Bulgaria's FinMin Terms Opposition MPs 'Drunks', Apologizes
Bulgarian Deputy PM and FinMin Simeon Djankov (left) with Parliamentary Budget Committee head Menda Stoyanova during the debates on Budget 2013. Photo by BGNES
Bulgaria's parliamentary opposition has been outrage by what it deemed a severe insult on part of Finance Minister and Deputy PM Simeon Djankov during the second reading debates on the 2013 State Budget Act.
On Thursday, MPs from the opposition Bulgarian Socialist Party demanded and actually received an apology from Djankov for styling them "drunkards" the night before.
"They seem to be getting tired; apparently, part of the opposition is already drunk so they can hardly raise their hands," the Bulgarian Finance Minister declared on the parliamentary floor late Wednesday night, as cited by Darik Radio.
"If you've noticed that, it has been a very long time since the MPs used to vote by raising their hands," Socialist MP Petar Korumbashev declared in turn, being the first to demand an apology from Djankov.
Parliament Chair Tsetska Tsacheva was also tangled in the scandal as she was urged by the opposition to "force" Djankov to apologize for saying the opposition MPs were drunk.
"You and all of your colleagues are aware that my rights refer only to the Members of Parliament," she said.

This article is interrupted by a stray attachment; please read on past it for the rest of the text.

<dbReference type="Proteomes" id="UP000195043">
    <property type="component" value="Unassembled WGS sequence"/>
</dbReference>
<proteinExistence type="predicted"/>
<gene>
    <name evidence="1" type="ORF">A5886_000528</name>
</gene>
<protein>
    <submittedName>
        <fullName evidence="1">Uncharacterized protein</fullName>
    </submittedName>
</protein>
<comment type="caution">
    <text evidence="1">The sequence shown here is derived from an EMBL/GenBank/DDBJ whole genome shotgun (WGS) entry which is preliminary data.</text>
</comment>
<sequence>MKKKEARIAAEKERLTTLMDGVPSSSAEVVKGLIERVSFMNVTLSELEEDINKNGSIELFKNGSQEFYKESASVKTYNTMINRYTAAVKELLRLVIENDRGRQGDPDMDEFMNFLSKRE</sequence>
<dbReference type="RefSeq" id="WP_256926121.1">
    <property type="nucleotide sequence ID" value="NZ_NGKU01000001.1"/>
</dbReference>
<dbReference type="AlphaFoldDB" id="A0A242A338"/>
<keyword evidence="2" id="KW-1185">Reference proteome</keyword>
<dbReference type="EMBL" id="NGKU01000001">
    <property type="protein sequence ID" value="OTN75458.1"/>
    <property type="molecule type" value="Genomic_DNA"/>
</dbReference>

Djankov was also slammed by Socialist MP Dimcho Mihalevski for suggesting that since the MPs have already adopted the budgets of the social security and health insurance bodies they had nothing to comment on with respect to the overall 2013 State Budget Act.
"If you, Mrs. Chairwoman, fail to notice that a member of the executive is making the role, rights, and responsibilities of the Parliament devoid of meaning, then you probably fail to understand why all of us are here, and why you are there above me," Mihalevski said.
As the scandal heated up, the opposition MPs demanded that the Finance Minister be removed from the parliamentary sitting, a motion that was voted on and rejected by the MPs from the ruling party GERB. The ensuing chants for Djankov's resignation led Tsacheva to declare a 15-minute break.
After the break, Djankov did apologize for his words citing his tiredness as an excuse for what he said.
"I sincerely apologize for my words late last night. Might it was the result of the tiredness after many hours of sessions. I apologize for what I said, and I hope you will accept this so that we can do get our job done today in good order," he declared.
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